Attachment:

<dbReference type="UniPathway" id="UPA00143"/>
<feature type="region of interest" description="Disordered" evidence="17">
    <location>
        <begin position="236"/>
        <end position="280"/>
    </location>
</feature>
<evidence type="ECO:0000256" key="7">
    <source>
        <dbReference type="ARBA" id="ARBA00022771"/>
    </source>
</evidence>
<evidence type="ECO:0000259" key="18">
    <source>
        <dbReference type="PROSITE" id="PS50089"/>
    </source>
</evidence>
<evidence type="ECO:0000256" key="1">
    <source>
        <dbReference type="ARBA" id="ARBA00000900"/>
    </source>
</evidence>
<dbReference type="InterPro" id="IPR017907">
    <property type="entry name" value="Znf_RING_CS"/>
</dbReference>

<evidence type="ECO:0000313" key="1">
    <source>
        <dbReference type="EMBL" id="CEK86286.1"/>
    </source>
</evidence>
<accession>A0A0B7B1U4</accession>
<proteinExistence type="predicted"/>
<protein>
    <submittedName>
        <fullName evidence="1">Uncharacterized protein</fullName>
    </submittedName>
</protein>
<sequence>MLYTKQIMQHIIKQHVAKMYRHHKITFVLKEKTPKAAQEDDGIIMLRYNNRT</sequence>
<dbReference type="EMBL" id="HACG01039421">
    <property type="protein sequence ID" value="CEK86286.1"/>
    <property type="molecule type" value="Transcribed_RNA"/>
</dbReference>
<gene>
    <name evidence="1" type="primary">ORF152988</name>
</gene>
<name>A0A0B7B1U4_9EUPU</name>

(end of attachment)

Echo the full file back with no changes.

<dbReference type="UniPathway" id="UPA00143"/>
<feature type="region of interest" description="Disordered" evidence="17">
    <location>
        <begin position="236"/>
        <end position="280"/>
    </location>
</feature>
<evidence type="ECO:0000256" key="7">
    <source>
        <dbReference type="ARBA" id="ARBA00022771"/>
    </source>
</evidence>
<evidence type="ECO:0000259" key="18">
    <source>
        <dbReference type="PROSITE" id="PS50089"/>
    </source>
</evidence>
<evidence type="ECO:0000256" key="1">
    <source>
        <dbReference type="ARBA" id="ARBA00000900"/>
    </source>
</evidence>
<dbReference type="InterPro" id="IPR017907">
    <property type="entry name" value="Znf_RING_CS"/>
</dbReference>

<evidence type="ECO:0000313" key="1">
    <source>
        <dbReference type="EMBL" id="CEK86286.1"/>
    </source>
</evidence>
<accession>A0A0B7B1U4</accession>
<proteinExistence type="predicted"/>
<protein>
    <submittedName>
        <fullName evidence="1">Uncharacterized protein</fullName>
    </submittedName>
</protein>
<sequence>MLYTKQIMQHIIKQHVAKMYRHHKITFVLKEKTPKAAQEDDGIIMLRYNNRT</sequence>
<dbReference type="EMBL" id="HACG01039421">
    <property type="protein sequence ID" value="CEK86286.1"/>
    <property type="molecule type" value="Transcribed_RNA"/>
</dbReference>
<gene>
    <name evidence="1" type="primary">ORF152988</name>
</gene>
<name>A0A0B7B1U4_9EUPU</name>